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Changes to disclosure and barring: What you need to know

Changes to disclosure and barring: What you need to know

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Did you know there are important changes which the Government will be making to criminal records and barring arrangements from September?

The Home Office has just issued a leaflet with guidance to these changes.

The UK Government is committed to protecting vulnerable groups including children.

We want to see a focused and effective safeguarding system, where harm or risk of harm is identified, acted upon effectively and ultimately prevented.

We also want a better sharing of responsibility for safeguarding between the state, on the one hand, and your organisations, on the other.

We think that arrangements up until now over-emphasised protection by the state and did not sufficiently emphasise the vital role which you play.

Clear, well managed arrangements for safeguarding are important, whether in a large hospital, a school or a small local charity. This includes ensuring that all staff are appropriately recruited, trained and managed. Vigilant, ongoing, day-to-day management is crucial, in order that unusual or concerning behaviour is picked up at the earliest opportunity. Safe, careful recruitment makes an important contribution.

You are best placed to decide if someone is suitable for the role that you have and in doing so it is crucial that you take all sensible steps to identify the right person – including undertaking reference checks and conducting face to face interviews. All of this is just as important as a CRB check.

The state has a key role to play in, for example, barring unsuitable individuals from working with vulnerable groups including children, and in ensuring that organisations can access criminal record information on individuals when the role justifies it. We are scaling back the criminal records and barring systems to more proportionate levels whilst ensuring that they continue to provide effective protection for those who need it.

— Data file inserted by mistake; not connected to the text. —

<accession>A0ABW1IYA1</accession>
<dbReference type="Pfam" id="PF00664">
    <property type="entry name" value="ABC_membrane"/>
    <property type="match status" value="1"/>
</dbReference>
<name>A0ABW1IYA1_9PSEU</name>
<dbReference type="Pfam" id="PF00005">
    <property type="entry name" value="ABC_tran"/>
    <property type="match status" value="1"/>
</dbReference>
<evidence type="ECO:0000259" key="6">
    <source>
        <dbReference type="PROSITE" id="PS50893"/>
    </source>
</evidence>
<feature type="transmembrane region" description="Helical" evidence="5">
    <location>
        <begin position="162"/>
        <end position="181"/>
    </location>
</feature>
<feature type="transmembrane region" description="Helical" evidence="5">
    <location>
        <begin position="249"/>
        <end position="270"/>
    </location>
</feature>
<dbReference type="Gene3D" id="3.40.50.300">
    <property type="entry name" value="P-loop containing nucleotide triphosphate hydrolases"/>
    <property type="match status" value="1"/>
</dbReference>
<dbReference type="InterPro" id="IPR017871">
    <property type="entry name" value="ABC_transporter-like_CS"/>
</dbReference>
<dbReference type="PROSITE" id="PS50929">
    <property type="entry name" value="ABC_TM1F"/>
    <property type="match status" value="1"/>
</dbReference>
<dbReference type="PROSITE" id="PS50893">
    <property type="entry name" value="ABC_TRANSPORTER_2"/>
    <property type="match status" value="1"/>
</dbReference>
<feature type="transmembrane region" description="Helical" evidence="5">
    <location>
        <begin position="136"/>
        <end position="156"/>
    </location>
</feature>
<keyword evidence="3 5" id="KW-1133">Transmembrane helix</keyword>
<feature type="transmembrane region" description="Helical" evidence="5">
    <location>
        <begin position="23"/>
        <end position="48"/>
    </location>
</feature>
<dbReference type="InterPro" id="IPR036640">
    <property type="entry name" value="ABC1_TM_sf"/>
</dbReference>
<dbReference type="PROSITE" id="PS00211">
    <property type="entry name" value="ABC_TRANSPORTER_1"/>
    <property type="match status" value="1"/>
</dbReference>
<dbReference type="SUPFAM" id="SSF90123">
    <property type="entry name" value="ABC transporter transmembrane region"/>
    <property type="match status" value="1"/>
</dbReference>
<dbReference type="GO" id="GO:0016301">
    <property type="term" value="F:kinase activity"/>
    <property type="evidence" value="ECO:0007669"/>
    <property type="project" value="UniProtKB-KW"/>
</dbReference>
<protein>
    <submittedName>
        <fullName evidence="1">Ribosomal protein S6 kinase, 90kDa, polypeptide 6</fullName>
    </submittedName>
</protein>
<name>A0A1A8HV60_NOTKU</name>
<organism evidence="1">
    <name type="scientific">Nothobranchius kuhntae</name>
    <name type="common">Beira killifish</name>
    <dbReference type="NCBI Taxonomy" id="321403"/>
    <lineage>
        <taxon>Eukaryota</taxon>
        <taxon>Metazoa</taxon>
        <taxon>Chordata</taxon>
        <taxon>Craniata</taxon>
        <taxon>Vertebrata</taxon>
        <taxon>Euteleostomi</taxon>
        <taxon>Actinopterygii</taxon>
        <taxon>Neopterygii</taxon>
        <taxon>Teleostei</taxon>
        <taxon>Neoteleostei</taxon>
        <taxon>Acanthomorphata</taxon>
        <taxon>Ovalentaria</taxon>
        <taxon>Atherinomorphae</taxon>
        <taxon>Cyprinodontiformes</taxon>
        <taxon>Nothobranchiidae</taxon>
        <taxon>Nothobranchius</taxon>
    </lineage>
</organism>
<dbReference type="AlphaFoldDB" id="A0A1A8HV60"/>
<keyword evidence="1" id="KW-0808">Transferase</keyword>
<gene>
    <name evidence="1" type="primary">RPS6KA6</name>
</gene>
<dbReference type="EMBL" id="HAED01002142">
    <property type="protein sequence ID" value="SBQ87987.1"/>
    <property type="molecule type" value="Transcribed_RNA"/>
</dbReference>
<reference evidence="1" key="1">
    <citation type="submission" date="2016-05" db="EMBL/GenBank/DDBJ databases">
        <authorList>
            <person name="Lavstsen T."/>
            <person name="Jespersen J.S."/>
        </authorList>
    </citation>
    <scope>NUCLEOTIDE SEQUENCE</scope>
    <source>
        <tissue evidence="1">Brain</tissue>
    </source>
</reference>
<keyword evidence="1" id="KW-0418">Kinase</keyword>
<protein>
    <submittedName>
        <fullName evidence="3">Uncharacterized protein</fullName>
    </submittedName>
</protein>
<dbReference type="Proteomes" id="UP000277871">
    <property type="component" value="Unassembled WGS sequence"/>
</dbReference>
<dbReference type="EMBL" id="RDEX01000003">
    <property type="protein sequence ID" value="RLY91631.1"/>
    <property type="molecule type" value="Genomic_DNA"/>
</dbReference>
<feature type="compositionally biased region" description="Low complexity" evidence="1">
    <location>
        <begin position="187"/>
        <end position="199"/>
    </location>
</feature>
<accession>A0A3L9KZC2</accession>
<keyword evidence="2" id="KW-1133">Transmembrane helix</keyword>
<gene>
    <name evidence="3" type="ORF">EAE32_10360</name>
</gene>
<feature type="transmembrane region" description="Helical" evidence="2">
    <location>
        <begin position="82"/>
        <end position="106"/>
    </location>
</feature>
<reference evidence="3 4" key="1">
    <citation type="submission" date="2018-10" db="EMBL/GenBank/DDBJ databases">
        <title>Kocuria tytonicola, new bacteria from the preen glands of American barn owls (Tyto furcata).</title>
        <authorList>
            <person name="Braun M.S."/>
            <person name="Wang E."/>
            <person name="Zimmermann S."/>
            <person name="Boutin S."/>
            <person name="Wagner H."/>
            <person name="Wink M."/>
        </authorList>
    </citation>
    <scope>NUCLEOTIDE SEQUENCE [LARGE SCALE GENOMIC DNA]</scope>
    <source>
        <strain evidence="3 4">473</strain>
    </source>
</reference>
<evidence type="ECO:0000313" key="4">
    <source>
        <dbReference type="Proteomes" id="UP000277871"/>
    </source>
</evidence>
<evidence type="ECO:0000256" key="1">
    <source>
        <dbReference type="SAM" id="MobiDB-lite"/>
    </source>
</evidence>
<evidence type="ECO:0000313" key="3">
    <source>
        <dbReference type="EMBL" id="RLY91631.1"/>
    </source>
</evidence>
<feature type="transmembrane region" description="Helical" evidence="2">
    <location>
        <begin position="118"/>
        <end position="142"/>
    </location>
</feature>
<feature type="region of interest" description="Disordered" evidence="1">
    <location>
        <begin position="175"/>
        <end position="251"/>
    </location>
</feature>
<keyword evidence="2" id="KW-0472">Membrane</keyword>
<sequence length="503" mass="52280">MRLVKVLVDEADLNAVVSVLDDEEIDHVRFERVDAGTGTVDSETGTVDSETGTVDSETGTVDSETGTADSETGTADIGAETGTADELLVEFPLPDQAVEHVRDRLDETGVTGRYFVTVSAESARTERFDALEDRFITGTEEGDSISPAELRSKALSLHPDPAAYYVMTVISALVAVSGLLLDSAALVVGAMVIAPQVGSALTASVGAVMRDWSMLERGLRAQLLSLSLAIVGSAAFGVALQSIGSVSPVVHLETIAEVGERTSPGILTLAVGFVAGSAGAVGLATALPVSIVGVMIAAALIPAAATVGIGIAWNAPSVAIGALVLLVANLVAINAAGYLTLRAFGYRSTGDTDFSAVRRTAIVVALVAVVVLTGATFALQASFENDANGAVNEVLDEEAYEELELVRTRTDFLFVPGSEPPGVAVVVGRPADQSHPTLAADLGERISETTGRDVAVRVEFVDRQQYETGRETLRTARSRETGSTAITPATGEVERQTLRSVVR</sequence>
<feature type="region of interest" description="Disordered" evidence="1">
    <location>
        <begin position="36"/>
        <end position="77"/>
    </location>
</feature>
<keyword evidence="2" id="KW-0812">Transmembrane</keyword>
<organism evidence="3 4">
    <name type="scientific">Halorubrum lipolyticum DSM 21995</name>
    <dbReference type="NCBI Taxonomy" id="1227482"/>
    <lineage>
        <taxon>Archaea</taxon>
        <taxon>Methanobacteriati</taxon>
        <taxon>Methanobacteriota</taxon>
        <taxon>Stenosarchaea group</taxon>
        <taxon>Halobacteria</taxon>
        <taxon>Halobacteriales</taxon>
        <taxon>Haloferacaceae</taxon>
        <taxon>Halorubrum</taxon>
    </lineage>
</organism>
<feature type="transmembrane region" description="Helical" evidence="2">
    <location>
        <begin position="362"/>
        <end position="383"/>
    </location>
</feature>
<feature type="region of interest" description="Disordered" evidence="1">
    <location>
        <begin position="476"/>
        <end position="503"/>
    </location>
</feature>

The changes to those systems are included in the Protection of Freedoms Act 2012, which recently received Royal Assent. The changes in the Act have not come into effect yet – but some of them will come into effect on 10 September 2012. Until then, you should carry on as before.

This leaflet tells you more about the changes which will be happening on 10 September.

SUMMARY :

Major changes in September 2012

• New definition of regulated activity.

• Repeal of controlled activity.

• Repeal of registration and continuous monitoring.

• Repeal of additional information.

• Minimum age (16) at which someone can apply for a CRB check.

• More rigorous ‘relevancy’ test for when the police release information held locally on an enhanced CRB check.

Not changing

• You must make appropriate referrals to the ISA.

• You must not engage in regulated activity someone whom you know has been barred by the ISA.

• Everybody within the pre-September definition of regulated activity will remain eligible for enhanced CRB checks, whether or not they fall within the post-September definition of regulated activity.

December 2012

Furthermore at the start of December 2012, the work of the CRB and of the ISA will be merged into a single, new Non-Departmental Public Body.

This will be called the Disclosure and Barring Service (DBS). The DBS will carry out the CRB’s and ISA’s functions, so this will not represent a change to the services which you receive – it just means that they will be provided by one organisation rather than two.

Download the whole publication here: http://www.homeoffice.gov.uk/publications/crime/disclosure-and-barring/

Take a look at our two safeguarding modules here:

Safeguarding and Child Protection

Safeguarding and promoting child welfare


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